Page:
Perhaps that’s why the Blue Jays haven’t been willing to offer multi-year deals beyond 2025 to anyone except Cuban righty Yariel Rodríguez this offseason? No doubt the Jays also offering a $700M free agent contract to superstar Shohei Ohtani has convinced young stars Guerrero Jr. and Bichette — and their agents — that the money is there from ownership for $300M+ long term extensions, so why should they settle for anything less?

With all of their players now under contract for 2024, the Blue Jays’ luxury tax payroll should be close to $252M on Opening Day, down $6M from the level of a year ago. Whether that gives them some capacity to add to this team ahead of the season, or reserve some payroll capacity to add reinforcements for a postseason push at the July 30 trade deadline, remains to be seen.

And for long-suffering Blue Jays fans, the simple fact that team president Mark Shapiro and general manager Ross Atkins decided to take one of their best players to an arbitration hearing — over an $1.85M difference in what they think Vlad is worth — cannot be reassuring. These hearings can leave lasting scars, as we saw in the case of Marcus Stroman in 2018, especially given the alleged service time manipulation in 2019.

As Gregor Chisholm of the Toronto Star argues, “The Jays can afford to lose an arbitration case to Guerrero. What they can’t afford is to alienate one of their best players. In fact, that seems like something most competent teams would have paid an additional $1.85 million to avoid risking in the first place.”

The actual hearing yesterday also came just a day after the 2015 World Series champion Kansas City Royals locked up their 23-year-old, homegrown shortstop Bobby Witt Jr. to the largest contract in franchise history: an 11-year, $289M extension, per Jeff Passan of ESPN.

Many teams have locked up young stars in their pre-arbitration window to long-term extensions in recent years, including players like Ronald Acuña Jr., Julio Rodríguez, Luis Robert and Corbin Carroll. Top prospect Jackson Chourio, who ranked second overall in the most recent Baseball America top 100 (subscription required), signed an eight-year, $82M contract with the Brewers before ever playing a major league inning. No doubt the smart, new Baltimore owners will try for the same with their young core.

Now what for the Blue Jays?

So after an uninspiring offseason, where 8.8 bWAR walked out the door in Brandon Belt, Matt Chapman, Whit Merrifield, Hyun Jin Ryu, Jordan Hicks and Jay Jackson — only to be replaced by 2.2 bWAR in Isiah Kiner-Falefa and Justin Turner, as well as Rodríguez, who’s never pitched in MLB and only threw 7.1 innings last year in the March World Baseball Classic — Jays fans have reason to be disappointed. That’s a deficit of 6.6 wins using the Baseball Reference WAR methodology.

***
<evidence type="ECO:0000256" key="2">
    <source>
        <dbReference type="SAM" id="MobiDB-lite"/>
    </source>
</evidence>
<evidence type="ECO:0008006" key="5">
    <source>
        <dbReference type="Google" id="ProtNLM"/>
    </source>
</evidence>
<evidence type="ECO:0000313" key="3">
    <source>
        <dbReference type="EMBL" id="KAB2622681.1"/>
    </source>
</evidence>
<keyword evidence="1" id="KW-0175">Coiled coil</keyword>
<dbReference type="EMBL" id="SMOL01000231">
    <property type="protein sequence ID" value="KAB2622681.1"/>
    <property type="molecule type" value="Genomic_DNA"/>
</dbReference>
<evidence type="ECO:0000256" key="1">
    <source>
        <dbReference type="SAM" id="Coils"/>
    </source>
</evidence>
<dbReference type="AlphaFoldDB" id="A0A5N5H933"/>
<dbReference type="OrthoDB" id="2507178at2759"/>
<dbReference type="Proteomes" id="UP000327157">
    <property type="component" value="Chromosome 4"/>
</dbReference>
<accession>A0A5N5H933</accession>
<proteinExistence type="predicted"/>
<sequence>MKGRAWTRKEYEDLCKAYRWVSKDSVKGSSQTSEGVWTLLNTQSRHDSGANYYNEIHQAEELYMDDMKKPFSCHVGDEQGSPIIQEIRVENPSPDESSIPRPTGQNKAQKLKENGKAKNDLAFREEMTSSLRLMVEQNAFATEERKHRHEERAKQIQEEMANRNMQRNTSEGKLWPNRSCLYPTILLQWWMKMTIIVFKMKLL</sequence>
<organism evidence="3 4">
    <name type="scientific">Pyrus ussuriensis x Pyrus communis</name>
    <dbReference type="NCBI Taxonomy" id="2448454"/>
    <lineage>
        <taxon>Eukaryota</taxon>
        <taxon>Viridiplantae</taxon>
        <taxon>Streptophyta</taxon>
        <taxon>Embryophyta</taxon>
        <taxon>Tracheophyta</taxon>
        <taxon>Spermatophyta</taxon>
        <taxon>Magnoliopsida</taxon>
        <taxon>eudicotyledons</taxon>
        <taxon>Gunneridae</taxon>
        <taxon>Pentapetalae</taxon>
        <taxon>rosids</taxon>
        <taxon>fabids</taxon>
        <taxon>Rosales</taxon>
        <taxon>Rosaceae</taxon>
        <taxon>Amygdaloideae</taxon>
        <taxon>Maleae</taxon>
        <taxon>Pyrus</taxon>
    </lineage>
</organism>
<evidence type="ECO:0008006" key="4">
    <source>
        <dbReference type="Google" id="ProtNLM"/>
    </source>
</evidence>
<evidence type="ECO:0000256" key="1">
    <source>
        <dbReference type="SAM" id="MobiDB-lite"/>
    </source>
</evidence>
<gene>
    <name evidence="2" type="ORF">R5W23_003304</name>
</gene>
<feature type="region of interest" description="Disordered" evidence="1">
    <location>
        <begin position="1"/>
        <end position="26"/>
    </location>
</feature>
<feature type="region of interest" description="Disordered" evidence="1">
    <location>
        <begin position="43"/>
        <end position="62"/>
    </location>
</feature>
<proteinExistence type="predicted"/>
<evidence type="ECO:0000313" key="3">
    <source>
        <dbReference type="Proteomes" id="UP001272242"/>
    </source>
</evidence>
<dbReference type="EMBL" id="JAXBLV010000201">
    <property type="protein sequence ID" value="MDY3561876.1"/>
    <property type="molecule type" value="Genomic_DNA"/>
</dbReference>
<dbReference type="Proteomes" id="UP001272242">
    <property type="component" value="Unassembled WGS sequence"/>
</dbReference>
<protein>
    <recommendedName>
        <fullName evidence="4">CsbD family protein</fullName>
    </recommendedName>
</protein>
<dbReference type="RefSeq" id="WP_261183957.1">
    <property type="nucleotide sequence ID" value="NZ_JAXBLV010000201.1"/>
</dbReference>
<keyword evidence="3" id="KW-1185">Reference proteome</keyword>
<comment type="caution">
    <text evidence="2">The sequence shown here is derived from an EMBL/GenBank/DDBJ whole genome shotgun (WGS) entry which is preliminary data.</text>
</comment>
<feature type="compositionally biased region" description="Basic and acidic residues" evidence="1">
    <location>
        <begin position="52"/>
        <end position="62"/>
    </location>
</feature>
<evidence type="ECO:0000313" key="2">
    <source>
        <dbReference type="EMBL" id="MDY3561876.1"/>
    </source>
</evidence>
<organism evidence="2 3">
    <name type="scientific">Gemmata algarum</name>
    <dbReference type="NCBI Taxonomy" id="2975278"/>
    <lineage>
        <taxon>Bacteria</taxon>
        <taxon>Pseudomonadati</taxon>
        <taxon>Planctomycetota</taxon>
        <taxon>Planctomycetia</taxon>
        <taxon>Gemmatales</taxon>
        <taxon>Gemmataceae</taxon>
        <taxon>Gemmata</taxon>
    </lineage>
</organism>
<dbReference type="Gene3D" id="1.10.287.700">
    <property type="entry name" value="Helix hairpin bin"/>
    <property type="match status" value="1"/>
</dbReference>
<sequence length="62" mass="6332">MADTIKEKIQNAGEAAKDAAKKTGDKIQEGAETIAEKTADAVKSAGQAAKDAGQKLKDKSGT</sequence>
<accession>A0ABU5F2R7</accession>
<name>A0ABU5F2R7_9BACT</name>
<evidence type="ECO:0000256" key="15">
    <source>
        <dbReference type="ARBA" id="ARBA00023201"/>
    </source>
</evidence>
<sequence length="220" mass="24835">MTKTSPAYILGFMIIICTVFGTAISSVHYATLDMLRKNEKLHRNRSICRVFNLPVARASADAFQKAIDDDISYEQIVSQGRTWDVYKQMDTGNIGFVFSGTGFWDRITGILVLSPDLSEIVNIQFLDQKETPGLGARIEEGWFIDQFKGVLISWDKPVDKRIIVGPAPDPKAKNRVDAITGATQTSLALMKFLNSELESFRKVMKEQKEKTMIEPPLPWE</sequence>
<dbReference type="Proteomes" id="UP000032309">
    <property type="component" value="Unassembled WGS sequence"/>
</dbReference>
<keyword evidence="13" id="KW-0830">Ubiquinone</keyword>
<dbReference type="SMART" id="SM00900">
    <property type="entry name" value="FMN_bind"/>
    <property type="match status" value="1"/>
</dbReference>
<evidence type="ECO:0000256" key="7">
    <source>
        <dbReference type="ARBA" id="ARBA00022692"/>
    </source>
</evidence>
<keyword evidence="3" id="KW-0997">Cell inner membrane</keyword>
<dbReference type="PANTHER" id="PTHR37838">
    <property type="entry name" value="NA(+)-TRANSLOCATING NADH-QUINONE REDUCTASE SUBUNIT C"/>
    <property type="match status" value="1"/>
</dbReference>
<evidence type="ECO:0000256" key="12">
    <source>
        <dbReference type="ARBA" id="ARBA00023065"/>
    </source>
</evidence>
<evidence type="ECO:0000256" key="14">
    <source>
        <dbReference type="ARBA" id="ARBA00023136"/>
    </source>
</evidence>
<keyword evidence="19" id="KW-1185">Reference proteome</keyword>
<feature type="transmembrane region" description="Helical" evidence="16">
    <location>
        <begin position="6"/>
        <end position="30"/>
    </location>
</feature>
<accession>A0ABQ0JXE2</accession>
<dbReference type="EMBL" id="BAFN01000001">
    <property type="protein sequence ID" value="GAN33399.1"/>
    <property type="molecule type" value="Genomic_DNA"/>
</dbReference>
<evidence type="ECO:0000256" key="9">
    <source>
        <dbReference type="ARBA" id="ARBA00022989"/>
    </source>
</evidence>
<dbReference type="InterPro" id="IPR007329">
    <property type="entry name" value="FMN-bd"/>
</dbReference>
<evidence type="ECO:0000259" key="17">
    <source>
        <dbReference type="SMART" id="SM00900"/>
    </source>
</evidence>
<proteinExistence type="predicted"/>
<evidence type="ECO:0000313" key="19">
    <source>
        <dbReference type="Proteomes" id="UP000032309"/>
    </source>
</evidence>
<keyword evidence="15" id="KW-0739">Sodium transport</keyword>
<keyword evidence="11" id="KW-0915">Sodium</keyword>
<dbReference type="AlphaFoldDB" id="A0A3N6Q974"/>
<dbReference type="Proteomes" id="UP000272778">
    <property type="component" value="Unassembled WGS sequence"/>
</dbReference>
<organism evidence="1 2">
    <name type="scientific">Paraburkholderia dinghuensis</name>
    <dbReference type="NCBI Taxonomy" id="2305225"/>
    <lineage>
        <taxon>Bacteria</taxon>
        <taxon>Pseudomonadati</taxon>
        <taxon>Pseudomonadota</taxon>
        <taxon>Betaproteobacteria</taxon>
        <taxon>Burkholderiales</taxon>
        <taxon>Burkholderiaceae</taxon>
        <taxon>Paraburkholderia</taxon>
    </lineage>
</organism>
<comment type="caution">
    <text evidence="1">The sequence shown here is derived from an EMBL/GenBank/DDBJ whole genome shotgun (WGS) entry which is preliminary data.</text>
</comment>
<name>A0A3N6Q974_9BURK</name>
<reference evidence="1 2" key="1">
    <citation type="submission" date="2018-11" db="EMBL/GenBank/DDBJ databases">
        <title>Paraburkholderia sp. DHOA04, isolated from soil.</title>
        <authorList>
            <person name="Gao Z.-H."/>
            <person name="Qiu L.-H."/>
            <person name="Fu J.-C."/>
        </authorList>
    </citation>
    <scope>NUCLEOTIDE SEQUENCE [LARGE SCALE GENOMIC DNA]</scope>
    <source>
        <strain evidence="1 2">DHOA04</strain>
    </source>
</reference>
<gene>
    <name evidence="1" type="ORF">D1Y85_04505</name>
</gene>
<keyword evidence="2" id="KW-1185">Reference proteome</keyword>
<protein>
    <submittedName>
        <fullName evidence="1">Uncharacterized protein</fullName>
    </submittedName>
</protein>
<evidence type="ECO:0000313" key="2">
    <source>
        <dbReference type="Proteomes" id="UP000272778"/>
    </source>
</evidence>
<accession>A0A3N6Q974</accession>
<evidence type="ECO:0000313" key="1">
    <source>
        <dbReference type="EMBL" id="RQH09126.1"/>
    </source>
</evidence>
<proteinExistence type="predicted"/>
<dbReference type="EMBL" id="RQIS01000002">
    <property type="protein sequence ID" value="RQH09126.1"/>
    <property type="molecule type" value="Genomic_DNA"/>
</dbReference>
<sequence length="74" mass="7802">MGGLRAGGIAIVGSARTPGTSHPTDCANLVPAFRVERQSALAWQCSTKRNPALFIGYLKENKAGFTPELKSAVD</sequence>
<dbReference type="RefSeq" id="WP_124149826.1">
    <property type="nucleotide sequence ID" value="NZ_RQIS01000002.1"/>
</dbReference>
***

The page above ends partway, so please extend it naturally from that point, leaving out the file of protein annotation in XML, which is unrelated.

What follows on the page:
This isn’t a great way for the front office to build up fan expectations following the completion of the $300M Rogers Centre renovations this offseason. They need to sell season ticket packages and seats;and, after failing to land the best player on the market in Shohei Ohtani, MVP-type talents like Juan Soto or Cody Bellinger, or former Cy Young winners Corbin Burnes and Blake Snell, there’s not much buzz for them to market.

Compare that to an Orioles team that won 101 games last year with an exciting, young core, as well as the top overall prospect in baseball in Jackson Holliday. With a new ownership group that already traded for Brewers ace Corbin Burnes and issued a statement saying, “Our collective goal will be to bring a World Series Trophy back to the City of Baltimore.” When has Ed Rogers ever said that?

In fact, taking the key player you’re counting on to drive ‘internal improvement’ this season to an arbitration hearing is just the cherry on top of a dismal offseason. If the starting pitching was to regress in 2024, offsetting much of that internal improvement expected from the hitters, there’s a very good chance that this team could regress again right out of the playoff picture. And then what?